European satellite operator Eutelsat has announced its intention to invest US$550 million in OneWeb, the low Earth orbit (LEO) constellation developer. Eutelsat, which primarily operates a fleet of 27 GEO satellites, has been developing a LEO Internet of Things constellation. The terms of the investment, announced on 27 April and set to complete this year, will see Eutelsat invest US$550 million for an equity stake of about 24 per cent in the company. This stake will elevate Eutelsat to the same level of ownership as the UK Government and Indian conglomerate Bharti Global. Their interests, acquired in a rescue of OneWeb last year, will fall from 30 per cent each once the capital is enlarged. Eutelsat will also gain seats on the board of directors.
Eutelsat reports that this investment is to be 100 per cent in cash and will be sourced from its current (end-of-March 2021) cash-positive position, coupled with expected proceeds from the US C-band auction. Eutelsat expects to receive over US$500 million from this over the coming years.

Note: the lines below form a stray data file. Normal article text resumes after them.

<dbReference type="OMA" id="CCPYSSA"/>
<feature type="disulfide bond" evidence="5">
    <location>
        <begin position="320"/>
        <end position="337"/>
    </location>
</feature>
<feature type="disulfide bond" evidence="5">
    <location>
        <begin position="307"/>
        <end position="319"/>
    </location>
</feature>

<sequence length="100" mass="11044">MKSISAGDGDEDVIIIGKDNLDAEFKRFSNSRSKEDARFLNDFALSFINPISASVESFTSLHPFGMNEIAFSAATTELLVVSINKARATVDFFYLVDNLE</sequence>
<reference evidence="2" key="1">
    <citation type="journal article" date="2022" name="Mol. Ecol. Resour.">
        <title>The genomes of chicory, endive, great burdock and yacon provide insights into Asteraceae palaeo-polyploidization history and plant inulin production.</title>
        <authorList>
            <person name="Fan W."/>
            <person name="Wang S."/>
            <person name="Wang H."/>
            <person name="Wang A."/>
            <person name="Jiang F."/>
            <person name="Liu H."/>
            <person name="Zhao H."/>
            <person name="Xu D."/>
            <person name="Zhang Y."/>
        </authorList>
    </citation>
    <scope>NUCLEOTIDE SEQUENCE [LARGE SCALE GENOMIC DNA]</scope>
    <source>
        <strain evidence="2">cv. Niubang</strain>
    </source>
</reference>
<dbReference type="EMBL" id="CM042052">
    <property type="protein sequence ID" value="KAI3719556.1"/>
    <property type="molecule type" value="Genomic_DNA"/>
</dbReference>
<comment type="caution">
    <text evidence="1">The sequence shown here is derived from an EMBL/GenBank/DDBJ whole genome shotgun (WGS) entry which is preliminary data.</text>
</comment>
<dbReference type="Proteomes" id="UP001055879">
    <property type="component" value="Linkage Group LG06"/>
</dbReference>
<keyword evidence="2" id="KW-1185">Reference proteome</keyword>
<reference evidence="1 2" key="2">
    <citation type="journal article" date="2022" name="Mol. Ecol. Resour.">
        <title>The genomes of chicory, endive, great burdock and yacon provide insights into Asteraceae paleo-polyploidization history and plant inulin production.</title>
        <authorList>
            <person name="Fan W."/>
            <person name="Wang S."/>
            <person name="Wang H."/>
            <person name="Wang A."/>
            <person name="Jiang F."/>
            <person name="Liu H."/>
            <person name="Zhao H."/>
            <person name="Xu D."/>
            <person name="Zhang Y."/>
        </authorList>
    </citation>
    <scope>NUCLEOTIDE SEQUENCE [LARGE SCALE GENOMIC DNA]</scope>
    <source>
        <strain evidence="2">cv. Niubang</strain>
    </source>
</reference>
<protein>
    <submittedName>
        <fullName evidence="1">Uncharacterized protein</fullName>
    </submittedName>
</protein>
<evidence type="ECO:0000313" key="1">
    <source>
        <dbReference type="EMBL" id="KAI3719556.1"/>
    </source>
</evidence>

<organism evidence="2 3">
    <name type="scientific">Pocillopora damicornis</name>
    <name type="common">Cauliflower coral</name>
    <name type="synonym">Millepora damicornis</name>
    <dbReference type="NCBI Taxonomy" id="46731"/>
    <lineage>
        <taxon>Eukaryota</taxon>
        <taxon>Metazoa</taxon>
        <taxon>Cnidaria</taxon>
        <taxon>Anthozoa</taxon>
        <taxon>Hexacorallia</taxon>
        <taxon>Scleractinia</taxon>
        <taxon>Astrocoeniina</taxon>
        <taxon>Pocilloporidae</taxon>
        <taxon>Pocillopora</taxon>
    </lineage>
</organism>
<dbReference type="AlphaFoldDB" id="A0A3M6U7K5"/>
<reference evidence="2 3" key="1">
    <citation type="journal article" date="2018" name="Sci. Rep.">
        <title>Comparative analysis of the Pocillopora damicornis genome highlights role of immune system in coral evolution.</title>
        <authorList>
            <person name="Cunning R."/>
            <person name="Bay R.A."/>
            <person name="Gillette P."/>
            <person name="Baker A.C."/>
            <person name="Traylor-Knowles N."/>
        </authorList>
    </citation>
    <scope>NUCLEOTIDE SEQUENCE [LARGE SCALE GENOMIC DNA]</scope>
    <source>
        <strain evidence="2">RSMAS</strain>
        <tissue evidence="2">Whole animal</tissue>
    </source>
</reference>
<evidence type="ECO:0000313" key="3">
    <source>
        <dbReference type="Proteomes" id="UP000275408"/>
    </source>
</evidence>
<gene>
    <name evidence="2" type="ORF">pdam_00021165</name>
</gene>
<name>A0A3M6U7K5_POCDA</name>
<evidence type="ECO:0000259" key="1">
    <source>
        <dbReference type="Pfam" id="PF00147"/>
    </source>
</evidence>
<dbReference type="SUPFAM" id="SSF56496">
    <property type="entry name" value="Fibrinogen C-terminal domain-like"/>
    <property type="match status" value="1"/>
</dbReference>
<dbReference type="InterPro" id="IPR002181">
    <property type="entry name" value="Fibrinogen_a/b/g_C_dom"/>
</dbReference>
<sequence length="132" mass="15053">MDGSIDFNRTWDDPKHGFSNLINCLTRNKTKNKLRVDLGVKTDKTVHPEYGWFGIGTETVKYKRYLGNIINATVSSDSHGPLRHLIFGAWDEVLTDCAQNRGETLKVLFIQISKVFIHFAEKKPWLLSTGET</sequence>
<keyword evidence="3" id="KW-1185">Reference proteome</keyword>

Following the announcement from Eutelsat, OneWeb stated that the new funding would cover 80 per cent of the projected cost of its first-generation constellation. Since emerging from bankruptcy protection in November 2020, it has managed to raise US$1.9 billion in financing (including this most recent investment).
Comment by David Todd: Eutelsat (backed by the French government) originally lost out to the UK government and Bharti in the bankruptcy bidding auction last year. In effect, this move gets Eutelsat back in the LEO game for a relatively cheap price. It is also good news for OneWeb as Eutelsat can provide a distribution/sales resource for the firm. The decision is also a sort of validation of the gamble that the UK government took (under the advice of Prime Minister Boris Johnson’s then adviser, Dominic Cummings) to invest in OneWeb.